Inclusivity isn’t a fad, or a trend; it is an absolute necessity. Whether that is finding the right accessibility participants or making sure you have a range of people with different ethnic backgrounds sharing their feedback with you, the buck stops with the user researcher when it comes to ensuring research is inclusive.

When it comes to referring to different ethnic groups, not even government agencies can agree on a terminology. The dilemma is: how do you describe exactly who you need to find for your research without putting people into a box? How do you recruit your ideal users without alienating them?

To address this, we recently asked a few questions to our community of participants, specifically focussing on the opinion of non-white people to get their opinions on the best way to approach ethnicity questions during the user recruitment and user research processes.

We wanted to know two things from this research:

+ What is the best approach to ask about people’s ethnicity during recruitment and research?
+ How do you promote content to an audience to ensure inclusivity?

Representation of ethnicity

The first stage of our survey looked at how people would categorise their ethnicity when offered the following options:

+ Any White background
+ Mixed ethnicity / Multiple ethnic groups
+ Any Asian background
+ Any Black background
+ Other ethnic group
+ None of the above

Does that seem limiting? We thought so as well, but our first goal was to ensure that only the non-white participants moved on to take the rest of the survey. We decided on these initial options based on advice published on the website, and asked how people felt about this initial categorisation.

59.1% of participants from non-white background feel like the options about ethnicity need to be greater than ‘White, ”Black’, ‘Asian’, ‘mixed ethnicity’ or ‘other’. People want specificity when it comes to ethnicity and background.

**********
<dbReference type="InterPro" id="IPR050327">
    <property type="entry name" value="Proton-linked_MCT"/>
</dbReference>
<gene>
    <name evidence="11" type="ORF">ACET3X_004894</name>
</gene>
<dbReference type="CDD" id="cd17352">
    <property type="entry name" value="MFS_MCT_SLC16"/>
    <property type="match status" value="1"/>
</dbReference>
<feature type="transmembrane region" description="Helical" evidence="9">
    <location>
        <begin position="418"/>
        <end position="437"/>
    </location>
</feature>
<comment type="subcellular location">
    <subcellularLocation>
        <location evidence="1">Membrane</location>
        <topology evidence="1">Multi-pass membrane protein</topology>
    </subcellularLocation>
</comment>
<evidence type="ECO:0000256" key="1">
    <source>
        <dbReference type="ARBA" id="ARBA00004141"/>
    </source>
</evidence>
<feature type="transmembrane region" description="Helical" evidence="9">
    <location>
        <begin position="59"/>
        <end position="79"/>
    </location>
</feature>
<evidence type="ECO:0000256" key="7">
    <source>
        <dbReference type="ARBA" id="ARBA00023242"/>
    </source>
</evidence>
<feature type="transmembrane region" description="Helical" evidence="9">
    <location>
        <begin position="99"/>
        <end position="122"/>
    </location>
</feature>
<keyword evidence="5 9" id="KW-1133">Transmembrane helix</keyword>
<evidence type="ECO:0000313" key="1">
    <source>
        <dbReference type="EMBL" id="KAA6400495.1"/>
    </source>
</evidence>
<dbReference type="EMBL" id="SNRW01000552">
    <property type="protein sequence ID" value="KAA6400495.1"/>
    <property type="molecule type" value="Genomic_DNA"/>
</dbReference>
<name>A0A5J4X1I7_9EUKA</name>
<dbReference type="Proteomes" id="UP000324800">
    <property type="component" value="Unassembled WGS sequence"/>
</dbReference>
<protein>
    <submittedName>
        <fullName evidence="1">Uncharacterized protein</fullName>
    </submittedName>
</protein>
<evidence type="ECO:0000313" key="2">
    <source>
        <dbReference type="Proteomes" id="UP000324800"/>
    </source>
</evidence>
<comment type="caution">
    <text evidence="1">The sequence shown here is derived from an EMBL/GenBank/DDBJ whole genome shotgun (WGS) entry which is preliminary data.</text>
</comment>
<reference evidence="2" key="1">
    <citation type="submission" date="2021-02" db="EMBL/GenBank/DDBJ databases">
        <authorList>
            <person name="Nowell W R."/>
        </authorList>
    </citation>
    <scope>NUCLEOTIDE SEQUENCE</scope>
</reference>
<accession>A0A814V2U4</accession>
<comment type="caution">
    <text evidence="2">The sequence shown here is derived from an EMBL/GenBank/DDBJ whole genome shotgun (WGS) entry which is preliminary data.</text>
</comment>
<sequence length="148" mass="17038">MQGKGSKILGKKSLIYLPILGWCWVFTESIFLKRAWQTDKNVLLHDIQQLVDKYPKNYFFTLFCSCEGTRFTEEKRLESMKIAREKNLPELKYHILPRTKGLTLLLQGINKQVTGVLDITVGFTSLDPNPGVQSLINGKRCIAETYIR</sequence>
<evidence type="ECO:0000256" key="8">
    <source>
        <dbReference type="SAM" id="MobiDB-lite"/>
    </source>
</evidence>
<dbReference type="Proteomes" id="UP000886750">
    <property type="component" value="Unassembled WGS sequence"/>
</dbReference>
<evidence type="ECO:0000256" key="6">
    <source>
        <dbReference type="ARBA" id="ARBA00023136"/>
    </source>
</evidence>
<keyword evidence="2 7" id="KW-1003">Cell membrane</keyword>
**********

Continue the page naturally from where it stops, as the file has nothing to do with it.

Unsurprisingly, only giving participants five options to describe their ethnicity will mean a large number of non-white participants feel like the options are limiting and broad. Let’s break this data down further – here’s the question we asked:

+ Do you feel like the options provided in the previous question represent your ethnicity?


When looking at the data, two in three people that considered ‘Any Black background’ to be the closest option that represented their ethnicity said that the options were not representative enough. When asked why, individuals gave a variety of answers.

Ethnicity means more than just the colour of my skin. Ethnicity is not about races. Ethnicity is identifying with a group that shares the same values, culture, beliefs, religion (etc.). Being black does not mean I’ll be able to relate to or identify with every other black person’s belief and values. There needs to be more specific selections in these regions.